By: Pramod Thomas
THOUSANDS of people rallied in the UK capital in solidarity with Ukraine following Russia’s invasion, as London’s mayor stepped up criticism of the government’s response to the refugee crisis.
Following a call from the mayor Sadiq Khan for a demonstration of “solidarity with Ukraine”, crowds marched through the city centre to Trafalgar Square for a mid-afternoon vigil and speeches Saturday (26).
Those present held banners reading “stop (Russian President Vladimir) Putin’s war”, “no fly zone” and “solidarity with Ukraine” as they chanted slogans and sang.
“We want the people of Ukraine to know that in their darkest hour, they are not alone,” Khan told Sky News as the demonstrators gathered.
The Labour mayor said he was “embarrassed” by the Ukrainian refugee policies of Britain’s Conservative government when speaking to political leaders in European countries, which are accepting far more and quicker.
“There’s a disconnect between the generosity shown by Londoners and Brits across the country, and the actions of our government,” he added.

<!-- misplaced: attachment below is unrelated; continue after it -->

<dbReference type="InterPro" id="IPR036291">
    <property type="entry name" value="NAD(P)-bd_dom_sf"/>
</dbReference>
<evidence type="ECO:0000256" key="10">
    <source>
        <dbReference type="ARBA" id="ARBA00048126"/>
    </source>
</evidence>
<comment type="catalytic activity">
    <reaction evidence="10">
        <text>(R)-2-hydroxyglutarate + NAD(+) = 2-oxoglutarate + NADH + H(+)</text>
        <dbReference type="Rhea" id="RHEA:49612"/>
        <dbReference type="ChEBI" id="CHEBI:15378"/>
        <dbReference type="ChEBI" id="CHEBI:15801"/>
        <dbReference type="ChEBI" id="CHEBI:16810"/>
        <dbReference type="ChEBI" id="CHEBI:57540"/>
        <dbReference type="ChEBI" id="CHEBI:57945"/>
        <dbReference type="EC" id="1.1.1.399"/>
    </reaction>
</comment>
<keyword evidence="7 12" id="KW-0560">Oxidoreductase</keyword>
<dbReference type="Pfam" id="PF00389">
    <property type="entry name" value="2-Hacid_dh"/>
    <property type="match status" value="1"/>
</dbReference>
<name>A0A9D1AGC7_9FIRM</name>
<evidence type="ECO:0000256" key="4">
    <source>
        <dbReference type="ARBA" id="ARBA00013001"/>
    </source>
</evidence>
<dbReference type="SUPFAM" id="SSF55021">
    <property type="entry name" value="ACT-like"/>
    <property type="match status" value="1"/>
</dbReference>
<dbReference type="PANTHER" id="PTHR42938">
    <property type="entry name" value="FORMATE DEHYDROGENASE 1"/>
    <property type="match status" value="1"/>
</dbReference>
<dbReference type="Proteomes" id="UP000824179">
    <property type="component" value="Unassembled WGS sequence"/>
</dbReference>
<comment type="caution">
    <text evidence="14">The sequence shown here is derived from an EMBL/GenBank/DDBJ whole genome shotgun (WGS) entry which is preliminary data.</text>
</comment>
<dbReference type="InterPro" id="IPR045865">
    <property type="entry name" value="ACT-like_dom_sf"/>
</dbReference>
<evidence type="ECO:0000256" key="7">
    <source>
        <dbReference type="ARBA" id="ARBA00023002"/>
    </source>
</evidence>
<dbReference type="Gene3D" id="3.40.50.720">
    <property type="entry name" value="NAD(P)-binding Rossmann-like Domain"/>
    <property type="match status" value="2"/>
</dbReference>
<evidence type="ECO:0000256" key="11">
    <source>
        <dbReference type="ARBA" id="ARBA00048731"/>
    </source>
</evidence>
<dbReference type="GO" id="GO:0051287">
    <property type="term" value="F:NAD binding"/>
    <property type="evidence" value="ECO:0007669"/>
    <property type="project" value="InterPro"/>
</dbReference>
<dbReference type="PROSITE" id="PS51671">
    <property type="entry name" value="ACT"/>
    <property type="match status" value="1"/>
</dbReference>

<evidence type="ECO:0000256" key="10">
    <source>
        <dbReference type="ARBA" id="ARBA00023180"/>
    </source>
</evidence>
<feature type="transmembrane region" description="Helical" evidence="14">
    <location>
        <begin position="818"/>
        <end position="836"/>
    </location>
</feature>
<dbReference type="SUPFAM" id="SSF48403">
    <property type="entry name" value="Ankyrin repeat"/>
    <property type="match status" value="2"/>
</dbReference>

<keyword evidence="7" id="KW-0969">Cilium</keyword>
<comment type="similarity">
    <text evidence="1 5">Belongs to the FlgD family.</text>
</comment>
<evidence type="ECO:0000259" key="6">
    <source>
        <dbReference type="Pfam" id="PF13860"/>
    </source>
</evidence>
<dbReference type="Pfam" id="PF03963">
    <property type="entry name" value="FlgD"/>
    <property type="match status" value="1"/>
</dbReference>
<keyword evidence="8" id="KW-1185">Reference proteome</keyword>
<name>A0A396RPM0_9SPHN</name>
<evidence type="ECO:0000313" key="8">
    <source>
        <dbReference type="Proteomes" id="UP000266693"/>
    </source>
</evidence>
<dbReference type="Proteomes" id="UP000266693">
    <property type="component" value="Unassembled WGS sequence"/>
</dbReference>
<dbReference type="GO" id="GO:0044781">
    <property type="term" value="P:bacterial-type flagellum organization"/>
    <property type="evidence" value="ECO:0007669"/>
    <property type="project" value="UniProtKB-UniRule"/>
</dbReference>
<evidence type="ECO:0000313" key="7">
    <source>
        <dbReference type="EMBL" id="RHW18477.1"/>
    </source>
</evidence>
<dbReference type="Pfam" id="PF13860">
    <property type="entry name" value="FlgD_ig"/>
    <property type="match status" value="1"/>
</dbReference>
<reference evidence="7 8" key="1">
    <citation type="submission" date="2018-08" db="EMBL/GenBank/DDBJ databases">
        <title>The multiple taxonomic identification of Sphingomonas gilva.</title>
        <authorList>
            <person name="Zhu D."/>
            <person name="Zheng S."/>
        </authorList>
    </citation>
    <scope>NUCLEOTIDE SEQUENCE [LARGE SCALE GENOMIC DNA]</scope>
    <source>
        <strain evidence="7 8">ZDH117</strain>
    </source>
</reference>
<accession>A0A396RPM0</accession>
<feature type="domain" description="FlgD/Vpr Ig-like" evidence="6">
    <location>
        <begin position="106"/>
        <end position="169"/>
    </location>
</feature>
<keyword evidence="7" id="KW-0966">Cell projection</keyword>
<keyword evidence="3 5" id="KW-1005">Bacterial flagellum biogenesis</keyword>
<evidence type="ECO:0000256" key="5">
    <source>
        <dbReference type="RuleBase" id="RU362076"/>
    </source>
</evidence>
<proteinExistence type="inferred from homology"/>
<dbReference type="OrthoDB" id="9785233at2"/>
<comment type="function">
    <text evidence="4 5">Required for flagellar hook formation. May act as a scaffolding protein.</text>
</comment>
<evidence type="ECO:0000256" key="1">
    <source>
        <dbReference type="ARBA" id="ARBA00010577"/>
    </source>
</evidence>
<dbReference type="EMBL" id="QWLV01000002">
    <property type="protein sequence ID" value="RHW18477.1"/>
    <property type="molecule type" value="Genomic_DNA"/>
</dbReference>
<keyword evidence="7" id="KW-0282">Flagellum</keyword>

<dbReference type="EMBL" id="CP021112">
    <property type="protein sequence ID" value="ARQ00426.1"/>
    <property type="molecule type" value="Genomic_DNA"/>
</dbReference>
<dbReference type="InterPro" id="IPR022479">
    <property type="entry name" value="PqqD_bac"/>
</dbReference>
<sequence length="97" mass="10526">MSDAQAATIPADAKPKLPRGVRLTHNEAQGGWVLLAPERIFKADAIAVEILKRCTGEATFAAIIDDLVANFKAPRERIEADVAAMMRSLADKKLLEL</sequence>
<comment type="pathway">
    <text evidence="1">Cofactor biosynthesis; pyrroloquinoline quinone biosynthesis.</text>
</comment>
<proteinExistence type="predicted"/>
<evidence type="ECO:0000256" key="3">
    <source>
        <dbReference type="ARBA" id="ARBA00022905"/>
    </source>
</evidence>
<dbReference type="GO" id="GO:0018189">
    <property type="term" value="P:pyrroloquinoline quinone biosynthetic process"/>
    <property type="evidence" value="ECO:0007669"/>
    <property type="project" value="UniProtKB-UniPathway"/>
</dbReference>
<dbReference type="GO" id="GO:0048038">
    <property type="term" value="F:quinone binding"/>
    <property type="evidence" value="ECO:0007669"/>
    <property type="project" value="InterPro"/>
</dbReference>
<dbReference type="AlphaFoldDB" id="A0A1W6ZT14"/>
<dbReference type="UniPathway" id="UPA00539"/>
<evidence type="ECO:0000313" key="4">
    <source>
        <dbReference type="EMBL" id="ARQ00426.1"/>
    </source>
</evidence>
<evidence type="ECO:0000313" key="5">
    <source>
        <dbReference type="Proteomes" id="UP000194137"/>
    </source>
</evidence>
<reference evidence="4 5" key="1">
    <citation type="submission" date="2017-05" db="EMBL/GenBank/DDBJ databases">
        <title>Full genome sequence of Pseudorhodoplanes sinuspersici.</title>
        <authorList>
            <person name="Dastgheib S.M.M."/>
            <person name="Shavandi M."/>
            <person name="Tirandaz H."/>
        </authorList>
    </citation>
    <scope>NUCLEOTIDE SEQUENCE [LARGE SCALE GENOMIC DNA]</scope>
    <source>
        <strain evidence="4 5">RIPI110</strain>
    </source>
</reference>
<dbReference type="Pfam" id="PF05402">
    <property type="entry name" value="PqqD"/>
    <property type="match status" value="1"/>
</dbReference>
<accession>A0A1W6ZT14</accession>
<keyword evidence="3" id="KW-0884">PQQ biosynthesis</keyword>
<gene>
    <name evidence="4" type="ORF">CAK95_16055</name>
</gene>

“The complex visa forms, the delays, the red tape, make it really hard.”
Over 3.7 million Ukrainians have fled the country during Russia’s month-long invasion, according to the United Nations, including 1.5 million children.
The UK has faced criticism over its refugee policy as many Ukrainians have been forced to jump through bureaucratic hoops and travel long distances within Europe to get visas.
The government has launched a “Homes for Ukraine” scheme, but it only allows applications from those who have named people in Britain willing to sponsor them.
More than 150,000 people have registered an interest in hosting through the programme, which opened to applicants a week ago, but it is taking time to match them up.
Critics have said it is too slow, bureaucratic and arduous to match applicants with homes.
Officials said this week they have issued 18,600 visas under separate provisions for Ukrainians with relatives already in the UK, with 34,500 applications submitted.
But the paltry numbers are dwarfed by other countries in Europe, some of which have taken in hundreds of thousands of refugees fleeing the war.
Poland, which borders Ukraine, has accepted more than two million people fleeing the Russian invasion.
Zenadin Tkalenko, 43, living in south London but originally from Kyiv, was among those to turn out in London.
“My country is under attack, the UK I hope can help,” she said. “This is a big country and it needs to help.”